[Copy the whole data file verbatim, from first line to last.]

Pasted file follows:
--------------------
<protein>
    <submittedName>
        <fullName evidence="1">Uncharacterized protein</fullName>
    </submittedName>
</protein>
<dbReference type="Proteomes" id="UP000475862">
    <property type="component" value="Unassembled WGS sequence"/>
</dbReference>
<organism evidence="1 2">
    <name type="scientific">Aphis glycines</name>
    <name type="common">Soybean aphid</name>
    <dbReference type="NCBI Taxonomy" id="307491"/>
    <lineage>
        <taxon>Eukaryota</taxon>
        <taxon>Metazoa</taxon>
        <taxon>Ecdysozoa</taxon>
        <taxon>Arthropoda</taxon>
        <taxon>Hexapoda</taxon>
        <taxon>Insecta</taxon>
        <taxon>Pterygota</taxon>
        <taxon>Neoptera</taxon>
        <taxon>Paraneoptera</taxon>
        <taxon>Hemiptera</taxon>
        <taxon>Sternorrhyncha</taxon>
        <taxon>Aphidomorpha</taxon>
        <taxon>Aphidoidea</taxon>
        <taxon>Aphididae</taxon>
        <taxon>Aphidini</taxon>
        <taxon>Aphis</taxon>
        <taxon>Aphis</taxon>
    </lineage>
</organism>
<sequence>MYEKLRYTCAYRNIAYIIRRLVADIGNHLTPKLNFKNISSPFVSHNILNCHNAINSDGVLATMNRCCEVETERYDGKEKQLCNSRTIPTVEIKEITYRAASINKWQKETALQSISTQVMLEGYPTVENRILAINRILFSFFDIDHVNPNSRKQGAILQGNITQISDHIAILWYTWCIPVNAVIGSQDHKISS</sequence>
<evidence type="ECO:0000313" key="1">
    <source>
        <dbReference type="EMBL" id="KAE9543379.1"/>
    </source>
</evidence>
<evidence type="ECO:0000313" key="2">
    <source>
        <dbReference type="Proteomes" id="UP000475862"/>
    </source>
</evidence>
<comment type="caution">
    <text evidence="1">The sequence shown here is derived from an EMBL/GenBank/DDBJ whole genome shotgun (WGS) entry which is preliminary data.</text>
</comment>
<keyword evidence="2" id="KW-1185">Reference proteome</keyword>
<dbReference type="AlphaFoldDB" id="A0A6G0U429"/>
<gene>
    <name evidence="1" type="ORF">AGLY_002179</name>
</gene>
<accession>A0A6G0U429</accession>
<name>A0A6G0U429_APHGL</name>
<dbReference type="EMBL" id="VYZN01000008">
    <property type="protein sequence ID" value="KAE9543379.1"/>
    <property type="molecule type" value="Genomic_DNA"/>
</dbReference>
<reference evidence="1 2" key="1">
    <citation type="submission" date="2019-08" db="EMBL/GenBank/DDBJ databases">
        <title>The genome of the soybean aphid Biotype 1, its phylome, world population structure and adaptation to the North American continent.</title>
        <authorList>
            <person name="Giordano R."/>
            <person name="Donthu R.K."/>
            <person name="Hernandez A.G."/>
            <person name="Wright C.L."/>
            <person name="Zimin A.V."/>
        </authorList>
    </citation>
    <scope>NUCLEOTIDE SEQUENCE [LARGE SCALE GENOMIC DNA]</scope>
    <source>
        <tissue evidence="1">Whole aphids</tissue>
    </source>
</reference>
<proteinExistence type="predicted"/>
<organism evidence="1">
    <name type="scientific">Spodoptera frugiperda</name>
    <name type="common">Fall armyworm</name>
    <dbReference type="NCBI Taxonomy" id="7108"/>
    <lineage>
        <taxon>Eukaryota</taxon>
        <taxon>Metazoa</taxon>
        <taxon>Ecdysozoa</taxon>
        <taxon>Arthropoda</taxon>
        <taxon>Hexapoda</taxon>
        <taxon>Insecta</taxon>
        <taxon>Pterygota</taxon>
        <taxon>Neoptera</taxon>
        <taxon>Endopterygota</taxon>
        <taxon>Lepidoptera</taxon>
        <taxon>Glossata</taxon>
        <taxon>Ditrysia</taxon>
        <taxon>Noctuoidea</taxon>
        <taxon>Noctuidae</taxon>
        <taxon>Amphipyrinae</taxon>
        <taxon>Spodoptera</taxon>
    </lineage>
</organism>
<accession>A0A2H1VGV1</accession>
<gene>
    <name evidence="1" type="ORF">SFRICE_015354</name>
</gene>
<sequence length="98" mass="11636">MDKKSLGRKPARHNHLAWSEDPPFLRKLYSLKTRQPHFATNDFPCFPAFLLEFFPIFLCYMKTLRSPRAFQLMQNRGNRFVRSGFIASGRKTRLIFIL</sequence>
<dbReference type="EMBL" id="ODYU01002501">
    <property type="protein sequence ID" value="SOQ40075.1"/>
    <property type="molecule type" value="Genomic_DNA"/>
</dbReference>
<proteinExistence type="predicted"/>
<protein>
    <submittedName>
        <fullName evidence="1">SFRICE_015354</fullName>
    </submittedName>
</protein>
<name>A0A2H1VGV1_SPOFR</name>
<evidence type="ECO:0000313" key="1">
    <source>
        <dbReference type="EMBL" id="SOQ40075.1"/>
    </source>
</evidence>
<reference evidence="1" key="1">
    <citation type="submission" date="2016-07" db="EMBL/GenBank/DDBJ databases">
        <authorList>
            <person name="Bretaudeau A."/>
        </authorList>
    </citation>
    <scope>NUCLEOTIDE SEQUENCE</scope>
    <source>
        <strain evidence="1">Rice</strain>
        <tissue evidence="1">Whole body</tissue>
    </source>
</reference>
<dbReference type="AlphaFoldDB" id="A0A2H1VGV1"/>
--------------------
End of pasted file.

<protein>
    <submittedName>
        <fullName evidence="1">Uncharacterized protein</fullName>
    </submittedName>
</protein>
<dbReference type="Proteomes" id="UP000475862">
    <property type="component" value="Unassembled WGS sequence"/>
</dbReference>
<organism evidence="1 2">
    <name type="scientific">Aphis glycines</name>
    <name type="common">Soybean aphid</name>
    <dbReference type="NCBI Taxonomy" id="307491"/>
    <lineage>
        <taxon>Eukaryota</taxon>
        <taxon>Metazoa</taxon>
        <taxon>Ecdysozoa</taxon>
        <taxon>Arthropoda</taxon>
        <taxon>Hexapoda</taxon>
        <taxon>Insecta</taxon>
        <taxon>Pterygota</taxon>
        <taxon>Neoptera</taxon>
        <taxon>Paraneoptera</taxon>
        <taxon>Hemiptera</taxon>
        <taxon>Sternorrhyncha</taxon>
        <taxon>Aphidomorpha</taxon>
        <taxon>Aphidoidea</taxon>
        <taxon>Aphididae</taxon>
        <taxon>Aphidini</taxon>
        <taxon>Aphis</taxon>
        <taxon>Aphis</taxon>
    </lineage>
</organism>
<sequence>MYEKLRYTCAYRNIAYIIRRLVADIGNHLTPKLNFKNISSPFVSHNILNCHNAINSDGVLATMNRCCEVETERYDGKEKQLCNSRTIPTVEIKEITYRAASINKWQKETALQSISTQVMLEGYPTVENRILAINRILFSFFDIDHVNPNSRKQGAILQGNITQISDHIAILWYTWCIPVNAVIGSQDHKISS</sequence>
<evidence type="ECO:0000313" key="1">
    <source>
        <dbReference type="EMBL" id="KAE9543379.1"/>
    </source>
</evidence>
<evidence type="ECO:0000313" key="2">
    <source>
        <dbReference type="Proteomes" id="UP000475862"/>
    </source>
</evidence>
<comment type="caution">
    <text evidence="1">The sequence shown here is derived from an EMBL/GenBank/DDBJ whole genome shotgun (WGS) entry which is preliminary data.</text>
</comment>
<keyword evidence="2" id="KW-1185">Reference proteome</keyword>
<dbReference type="AlphaFoldDB" id="A0A6G0U429"/>
<gene>
    <name evidence="1" type="ORF">AGLY_002179</name>
</gene>
<accession>A0A6G0U429</accession>
<name>A0A6G0U429_APHGL</name>
<dbReference type="EMBL" id="VYZN01000008">
    <property type="protein sequence ID" value="KAE9543379.1"/>
    <property type="molecule type" value="Genomic_DNA"/>
</dbReference>
<reference evidence="1 2" key="1">
    <citation type="submission" date="2019-08" db="EMBL/GenBank/DDBJ databases">
        <title>The genome of the soybean aphid Biotype 1, its phylome, world population structure and adaptation to the North American continent.</title>
        <authorList>
            <person name="Giordano R."/>
            <person name="Donthu R.K."/>
            <person name="Hernandez A.G."/>
            <person name="Wright C.L."/>
            <person name="Zimin A.V."/>
        </authorList>
    </citation>
    <scope>NUCLEOTIDE SEQUENCE [LARGE SCALE GENOMIC DNA]</scope>
    <source>
        <tissue evidence="1">Whole aphids</tissue>
    </source>
</reference>
<proteinExistence type="predicted"/>
<organism evidence="1">
    <name type="scientific">Spodoptera frugiperda</name>
    <name type="common">Fall armyworm</name>
    <dbReference type="NCBI Taxonomy" id="7108"/>
    <lineage>
        <taxon>Eukaryota</taxon>
        <taxon>Metazoa</taxon>
        <taxon>Ecdysozoa</taxon>
        <taxon>Arthropoda</taxon>
        <taxon>Hexapoda</taxon>
        <taxon>Insecta</taxon>
        <taxon>Pterygota</taxon>
        <taxon>Neoptera</taxon>
        <taxon>Endopterygota</taxon>
        <taxon>Lepidoptera</taxon>
        <taxon>Glossata</taxon>
        <taxon>Ditrysia</taxon>
        <taxon>Noctuoidea</taxon>
        <taxon>Noctuidae</taxon>
        <taxon>Amphipyrinae</taxon>
        <taxon>Spodoptera</taxon>
    </lineage>
</organism>
<accession>A0A2H1VGV1</accession>
<gene>
    <name evidence="1" type="ORF">SFRICE_015354</name>
</gene>
<sequence length="98" mass="11636">MDKKSLGRKPARHNHLAWSEDPPFLRKLYSLKTRQPHFATNDFPCFPAFLLEFFPIFLCYMKTLRSPRAFQLMQNRGNRFVRSGFIASGRKTRLIFIL</sequence>
<dbReference type="EMBL" id="ODYU01002501">
    <property type="protein sequence ID" value="SOQ40075.1"/>
    <property type="molecule type" value="Genomic_DNA"/>
</dbReference>
<proteinExistence type="predicted"/>
<protein>
    <submittedName>
        <fullName evidence="1">SFRICE_015354</fullName>
    </submittedName>
</protein>
<name>A0A2H1VGV1_SPOFR</name>
<evidence type="ECO:0000313" key="1">
    <source>
        <dbReference type="EMBL" id="SOQ40075.1"/>
    </source>
</evidence>
<reference evidence="1" key="1">
    <citation type="submission" date="2016-07" db="EMBL/GenBank/DDBJ databases">
        <authorList>
            <person name="Bretaudeau A."/>
        </authorList>
    </citation>
    <scope>NUCLEOTIDE SEQUENCE</scope>
    <source>
        <strain evidence="1">Rice</strain>
        <tissue evidence="1">Whole body</tissue>
    </source>
</reference>
<dbReference type="AlphaFoldDB" id="A0A2H1VGV1"/>